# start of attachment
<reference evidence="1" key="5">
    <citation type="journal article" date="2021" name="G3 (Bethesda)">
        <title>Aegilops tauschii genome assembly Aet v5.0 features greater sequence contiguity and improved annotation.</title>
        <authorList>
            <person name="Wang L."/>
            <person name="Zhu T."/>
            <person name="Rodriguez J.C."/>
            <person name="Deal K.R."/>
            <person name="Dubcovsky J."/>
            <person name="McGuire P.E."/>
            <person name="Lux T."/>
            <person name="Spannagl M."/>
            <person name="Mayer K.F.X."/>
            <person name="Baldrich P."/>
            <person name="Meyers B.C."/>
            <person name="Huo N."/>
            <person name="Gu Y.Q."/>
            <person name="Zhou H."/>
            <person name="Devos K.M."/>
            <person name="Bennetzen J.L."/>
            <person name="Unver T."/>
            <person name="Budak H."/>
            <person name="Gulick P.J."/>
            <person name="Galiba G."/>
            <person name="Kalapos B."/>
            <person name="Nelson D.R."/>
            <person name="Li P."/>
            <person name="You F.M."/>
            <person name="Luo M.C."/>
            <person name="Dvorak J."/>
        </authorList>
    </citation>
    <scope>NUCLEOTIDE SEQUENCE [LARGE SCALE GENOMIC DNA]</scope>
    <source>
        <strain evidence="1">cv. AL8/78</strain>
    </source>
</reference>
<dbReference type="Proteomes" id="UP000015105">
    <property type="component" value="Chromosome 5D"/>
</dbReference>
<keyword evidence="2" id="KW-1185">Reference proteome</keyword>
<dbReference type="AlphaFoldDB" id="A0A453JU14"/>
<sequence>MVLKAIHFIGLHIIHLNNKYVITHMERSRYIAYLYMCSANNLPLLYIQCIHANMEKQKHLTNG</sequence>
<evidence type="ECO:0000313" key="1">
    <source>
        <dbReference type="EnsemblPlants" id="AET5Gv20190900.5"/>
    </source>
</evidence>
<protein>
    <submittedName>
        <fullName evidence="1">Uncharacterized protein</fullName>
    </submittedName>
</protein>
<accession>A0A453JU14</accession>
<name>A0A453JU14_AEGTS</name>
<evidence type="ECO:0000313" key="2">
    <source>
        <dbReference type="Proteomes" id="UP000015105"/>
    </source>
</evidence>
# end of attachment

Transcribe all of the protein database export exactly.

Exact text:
<reference evidence="1" key="5">
    <citation type="journal article" date="2021" name="G3 (Bethesda)">
        <title>Aegilops tauschii genome assembly Aet v5.0 features greater sequence contiguity and improved annotation.</title>
        <authorList>
            <person name="Wang L."/>
            <person name="Zhu T."/>
            <person name="Rodriguez J.C."/>
            <person name="Deal K.R."/>
            <person name="Dubcovsky J."/>
            <person name="McGuire P.E."/>
            <person name="Lux T."/>
            <person name="Spannagl M."/>
            <person name="Mayer K.F.X."/>
            <person name="Baldrich P."/>
            <person name="Meyers B.C."/>
            <person name="Huo N."/>
            <person name="Gu Y.Q."/>
            <person name="Zhou H."/>
            <person name="Devos K.M."/>
            <person name="Bennetzen J.L."/>
            <person name="Unver T."/>
            <person name="Budak H."/>
            <person name="Gulick P.J."/>
            <person name="Galiba G."/>
            <person name="Kalapos B."/>
            <person name="Nelson D.R."/>
            <person name="Li P."/>
            <person name="You F.M."/>
            <person name="Luo M.C."/>
            <person name="Dvorak J."/>
        </authorList>
    </citation>
    <scope>NUCLEOTIDE SEQUENCE [LARGE SCALE GENOMIC DNA]</scope>
    <source>
        <strain evidence="1">cv. AL8/78</strain>
    </source>
</reference>
<dbReference type="Proteomes" id="UP000015105">
    <property type="component" value="Chromosome 5D"/>
</dbReference>
<keyword evidence="2" id="KW-1185">Reference proteome</keyword>
<dbReference type="AlphaFoldDB" id="A0A453JU14"/>
<sequence>MVLKAIHFIGLHIIHLNNKYVITHMERSRYIAYLYMCSANNLPLLYIQCIHANMEKQKHLTNG</sequence>
<evidence type="ECO:0000313" key="1">
    <source>
        <dbReference type="EnsemblPlants" id="AET5Gv20190900.5"/>
    </source>
</evidence>
<protein>
    <submittedName>
        <fullName evidence="1">Uncharacterized protein</fullName>
    </submittedName>
</protein>
<accession>A0A453JU14</accession>
<name>A0A453JU14_AEGTS</name>
<evidence type="ECO:0000313" key="2">
    <source>
        <dbReference type="Proteomes" id="UP000015105"/>
    </source>
</evidence>